Advertisement

Funeral parlor owner where Jee’s body was cremated surfaces at NBI

Retired policeman Gerardo Santiago, who owns Gream Funeral Services in Caloocan City, has surfaced.

At around 6 am on Friday, he arrived at NAIA Terminal 2 from Pearson International Airport in Toronto, Canada.

He was fetched by National Bureau of Investigation (NBI) operatives following his request that he be put under the agency’s protective custody upon his return.

Department of Justice (DOJ) Secretary Vitaliano Aguirre and NBI Director Dante Gierran presented Santiago in a press conference at the NBI on Friday morning.

Aguirre said, Santiago had asked for acceptance in the DOJ’s Witness Protection Program (WPP).

It was in Santiago’s funeral parlor where SPO3 Ricky Sta. Isabel reportedly brought the remains of South Korean businessman Jee Ick Joo after he was killed on October 18, 2016.

Investigators discovered Jee’s dead body was immediately cremated as soon as it was brought there.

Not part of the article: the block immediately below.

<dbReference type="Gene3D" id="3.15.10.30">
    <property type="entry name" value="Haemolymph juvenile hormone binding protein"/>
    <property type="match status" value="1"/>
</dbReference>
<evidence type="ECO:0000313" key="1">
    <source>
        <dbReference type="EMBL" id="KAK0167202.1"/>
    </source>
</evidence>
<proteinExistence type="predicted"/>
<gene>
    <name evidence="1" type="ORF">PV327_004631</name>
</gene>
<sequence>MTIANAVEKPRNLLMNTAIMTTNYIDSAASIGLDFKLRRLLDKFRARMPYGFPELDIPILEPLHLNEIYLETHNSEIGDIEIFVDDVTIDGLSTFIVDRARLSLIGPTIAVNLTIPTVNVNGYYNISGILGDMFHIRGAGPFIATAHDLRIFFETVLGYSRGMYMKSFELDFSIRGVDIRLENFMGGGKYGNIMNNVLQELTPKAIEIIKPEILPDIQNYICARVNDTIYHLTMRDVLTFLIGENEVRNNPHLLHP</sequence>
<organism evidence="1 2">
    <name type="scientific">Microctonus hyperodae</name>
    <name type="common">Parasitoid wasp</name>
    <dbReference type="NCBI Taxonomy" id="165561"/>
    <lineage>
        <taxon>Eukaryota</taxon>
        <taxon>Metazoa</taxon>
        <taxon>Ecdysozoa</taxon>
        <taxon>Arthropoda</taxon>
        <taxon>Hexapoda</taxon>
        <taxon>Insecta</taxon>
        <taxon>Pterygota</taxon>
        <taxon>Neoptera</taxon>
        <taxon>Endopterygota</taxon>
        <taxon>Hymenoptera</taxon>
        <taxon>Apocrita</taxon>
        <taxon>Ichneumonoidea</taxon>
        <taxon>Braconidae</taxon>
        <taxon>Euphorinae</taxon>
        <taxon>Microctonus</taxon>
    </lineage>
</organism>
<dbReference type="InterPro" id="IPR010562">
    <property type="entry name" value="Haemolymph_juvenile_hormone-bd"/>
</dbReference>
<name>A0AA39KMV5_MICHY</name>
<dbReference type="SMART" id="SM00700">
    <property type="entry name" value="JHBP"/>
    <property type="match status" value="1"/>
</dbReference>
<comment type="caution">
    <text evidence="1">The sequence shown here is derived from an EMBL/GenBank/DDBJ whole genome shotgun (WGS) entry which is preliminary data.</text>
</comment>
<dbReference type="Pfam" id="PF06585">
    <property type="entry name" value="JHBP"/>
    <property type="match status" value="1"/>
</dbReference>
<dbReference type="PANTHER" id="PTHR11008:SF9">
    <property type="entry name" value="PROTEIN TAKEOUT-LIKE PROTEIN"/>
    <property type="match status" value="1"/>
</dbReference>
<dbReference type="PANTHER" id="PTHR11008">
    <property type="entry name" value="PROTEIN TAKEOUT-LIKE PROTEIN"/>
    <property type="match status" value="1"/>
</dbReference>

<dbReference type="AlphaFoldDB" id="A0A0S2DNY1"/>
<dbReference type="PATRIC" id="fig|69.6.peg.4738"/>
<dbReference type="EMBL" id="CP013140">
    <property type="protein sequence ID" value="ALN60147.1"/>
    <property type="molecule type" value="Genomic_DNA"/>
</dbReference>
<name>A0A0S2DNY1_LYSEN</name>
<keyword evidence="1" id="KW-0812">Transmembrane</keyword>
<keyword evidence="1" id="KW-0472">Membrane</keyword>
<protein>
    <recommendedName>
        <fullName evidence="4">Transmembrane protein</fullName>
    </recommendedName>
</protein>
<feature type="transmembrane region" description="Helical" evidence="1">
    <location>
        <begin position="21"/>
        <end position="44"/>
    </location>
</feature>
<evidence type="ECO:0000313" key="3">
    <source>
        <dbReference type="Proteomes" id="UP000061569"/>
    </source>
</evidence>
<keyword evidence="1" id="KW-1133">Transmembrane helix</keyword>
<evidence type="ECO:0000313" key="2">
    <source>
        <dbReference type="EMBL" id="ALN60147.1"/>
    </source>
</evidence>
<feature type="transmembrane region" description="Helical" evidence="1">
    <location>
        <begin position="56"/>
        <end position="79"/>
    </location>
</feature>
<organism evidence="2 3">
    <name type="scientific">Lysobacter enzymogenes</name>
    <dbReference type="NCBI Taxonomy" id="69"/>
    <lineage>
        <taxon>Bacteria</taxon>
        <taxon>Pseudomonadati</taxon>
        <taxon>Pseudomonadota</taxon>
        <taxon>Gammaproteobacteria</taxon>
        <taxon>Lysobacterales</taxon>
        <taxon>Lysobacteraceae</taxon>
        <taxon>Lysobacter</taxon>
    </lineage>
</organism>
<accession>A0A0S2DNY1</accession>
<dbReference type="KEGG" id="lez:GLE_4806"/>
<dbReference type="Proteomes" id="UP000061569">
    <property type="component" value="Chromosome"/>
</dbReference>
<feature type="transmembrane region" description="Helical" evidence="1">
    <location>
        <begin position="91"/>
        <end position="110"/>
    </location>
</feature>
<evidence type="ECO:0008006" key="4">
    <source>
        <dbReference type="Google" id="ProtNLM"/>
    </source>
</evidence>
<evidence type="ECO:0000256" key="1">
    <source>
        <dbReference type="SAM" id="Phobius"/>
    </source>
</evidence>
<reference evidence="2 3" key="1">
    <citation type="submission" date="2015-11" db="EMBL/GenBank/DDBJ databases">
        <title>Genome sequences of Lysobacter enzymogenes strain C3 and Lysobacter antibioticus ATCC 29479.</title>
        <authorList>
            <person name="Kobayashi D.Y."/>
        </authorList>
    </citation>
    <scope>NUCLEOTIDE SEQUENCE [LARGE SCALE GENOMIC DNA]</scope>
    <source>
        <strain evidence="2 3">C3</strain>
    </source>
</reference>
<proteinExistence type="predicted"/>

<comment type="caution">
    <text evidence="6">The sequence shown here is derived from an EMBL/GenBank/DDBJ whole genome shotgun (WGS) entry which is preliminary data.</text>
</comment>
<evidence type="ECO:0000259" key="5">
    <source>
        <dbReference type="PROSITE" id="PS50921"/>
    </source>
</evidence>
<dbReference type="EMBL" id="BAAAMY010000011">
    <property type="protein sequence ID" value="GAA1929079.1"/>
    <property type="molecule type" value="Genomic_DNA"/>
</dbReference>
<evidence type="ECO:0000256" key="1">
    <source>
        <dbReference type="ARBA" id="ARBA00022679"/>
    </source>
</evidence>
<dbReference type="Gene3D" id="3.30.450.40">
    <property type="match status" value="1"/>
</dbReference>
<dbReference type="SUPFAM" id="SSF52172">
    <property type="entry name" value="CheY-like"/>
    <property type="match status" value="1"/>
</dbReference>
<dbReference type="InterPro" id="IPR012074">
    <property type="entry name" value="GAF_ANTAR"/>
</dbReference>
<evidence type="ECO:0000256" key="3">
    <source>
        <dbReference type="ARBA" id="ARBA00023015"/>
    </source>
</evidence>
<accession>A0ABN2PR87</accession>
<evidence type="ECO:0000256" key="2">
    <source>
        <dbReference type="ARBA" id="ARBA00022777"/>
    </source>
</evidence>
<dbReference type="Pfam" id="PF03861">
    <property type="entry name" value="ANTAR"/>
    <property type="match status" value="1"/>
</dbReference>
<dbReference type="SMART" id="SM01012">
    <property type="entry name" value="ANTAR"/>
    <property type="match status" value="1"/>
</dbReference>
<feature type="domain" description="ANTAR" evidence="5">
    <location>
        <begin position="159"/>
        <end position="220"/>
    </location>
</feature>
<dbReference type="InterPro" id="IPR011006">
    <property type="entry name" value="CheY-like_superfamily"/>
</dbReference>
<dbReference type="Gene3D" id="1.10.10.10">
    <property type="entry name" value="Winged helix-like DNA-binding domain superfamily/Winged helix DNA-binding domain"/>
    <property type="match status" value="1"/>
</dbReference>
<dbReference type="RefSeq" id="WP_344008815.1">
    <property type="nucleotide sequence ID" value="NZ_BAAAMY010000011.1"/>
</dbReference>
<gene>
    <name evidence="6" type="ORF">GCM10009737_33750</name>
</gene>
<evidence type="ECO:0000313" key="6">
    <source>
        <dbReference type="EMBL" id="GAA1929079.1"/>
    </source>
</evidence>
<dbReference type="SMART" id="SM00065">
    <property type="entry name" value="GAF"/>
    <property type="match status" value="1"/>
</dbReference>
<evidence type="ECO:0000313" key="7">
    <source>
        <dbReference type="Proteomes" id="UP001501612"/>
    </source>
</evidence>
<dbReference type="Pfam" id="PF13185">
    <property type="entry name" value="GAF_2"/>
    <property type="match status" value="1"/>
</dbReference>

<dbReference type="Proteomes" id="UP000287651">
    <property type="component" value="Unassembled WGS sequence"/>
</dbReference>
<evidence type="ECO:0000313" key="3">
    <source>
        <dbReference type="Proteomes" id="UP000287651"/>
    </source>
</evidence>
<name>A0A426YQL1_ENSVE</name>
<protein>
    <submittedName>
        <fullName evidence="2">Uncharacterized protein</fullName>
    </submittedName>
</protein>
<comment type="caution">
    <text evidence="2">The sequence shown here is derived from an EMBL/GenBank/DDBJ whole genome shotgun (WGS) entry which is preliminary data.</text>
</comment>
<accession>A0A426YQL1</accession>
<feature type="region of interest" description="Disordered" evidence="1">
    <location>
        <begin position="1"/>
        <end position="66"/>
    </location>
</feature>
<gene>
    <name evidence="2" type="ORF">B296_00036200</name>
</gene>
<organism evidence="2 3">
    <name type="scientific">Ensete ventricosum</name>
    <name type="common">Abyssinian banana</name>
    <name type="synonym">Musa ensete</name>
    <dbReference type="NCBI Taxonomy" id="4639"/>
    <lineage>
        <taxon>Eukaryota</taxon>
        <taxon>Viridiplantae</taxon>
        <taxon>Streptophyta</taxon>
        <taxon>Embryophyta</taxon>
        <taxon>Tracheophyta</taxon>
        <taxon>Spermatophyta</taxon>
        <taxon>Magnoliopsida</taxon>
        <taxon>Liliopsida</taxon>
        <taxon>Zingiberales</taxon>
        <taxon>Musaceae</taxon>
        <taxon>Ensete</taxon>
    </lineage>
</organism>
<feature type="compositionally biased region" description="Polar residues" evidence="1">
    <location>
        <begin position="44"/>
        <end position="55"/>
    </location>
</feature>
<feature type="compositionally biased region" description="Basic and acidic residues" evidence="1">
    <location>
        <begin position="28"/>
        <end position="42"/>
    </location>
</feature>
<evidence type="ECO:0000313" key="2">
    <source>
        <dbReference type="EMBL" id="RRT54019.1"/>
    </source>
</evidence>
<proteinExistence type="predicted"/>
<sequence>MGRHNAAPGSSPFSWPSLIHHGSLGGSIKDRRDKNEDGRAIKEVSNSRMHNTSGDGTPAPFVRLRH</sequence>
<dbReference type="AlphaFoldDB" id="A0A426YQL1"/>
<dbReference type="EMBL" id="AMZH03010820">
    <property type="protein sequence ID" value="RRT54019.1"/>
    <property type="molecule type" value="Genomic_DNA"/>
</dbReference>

Santiago refused to talk during the press briefing.

He simply said, “hindi pa po muna ako makakapag-salita dahil hinihintay ko pong dumating ang aking abugado (I won’t speak at this time because I am waiting for the arrival of my lawyer).”

Nevertheless, he claimed he was innocent in the killing of Jee.

“Kaya umuwi po ako [ay] dahil wala po akong kasalanan. Kung ako po ay may kasalanan, hindi po ako babalik dito (I returned home because I have not done anything wrong. If I did something wrong, I would not have come back here).”

Aguirre said, Santiago had been sending surrender feelers since last week.

He said, Santiago is fearing for his life and claims there are threats to his safety.

“The return of Santiago augurs well in our search for the truth in Jee’s death,” Aguirre noted.

“We assure you that we will exert all our efforts to bring the perpetrators to justice,” he added.

Topics: Gerardo Santiago , Sta. Isabel , Jee Ick Joo , DOJ , NBI , murder , Korea , crime
COMMENT DISCLAIMER: Reader comments posted on this Web site are not in any way endorsed by Manila Standard. Comments are views by manilastandard.net readers who exercise their right to free expression and they do not necessarily represent or reflect the position or viewpoint of manilastandard.net. While reserving this publication’s right to delete comments that are deemed offensive, indecent or inconsistent with Manila Standard editorial standards, Manila Standard may not be held liable for any false information posted by readers in this comments section.
AdvertisementKPPI
Advertisement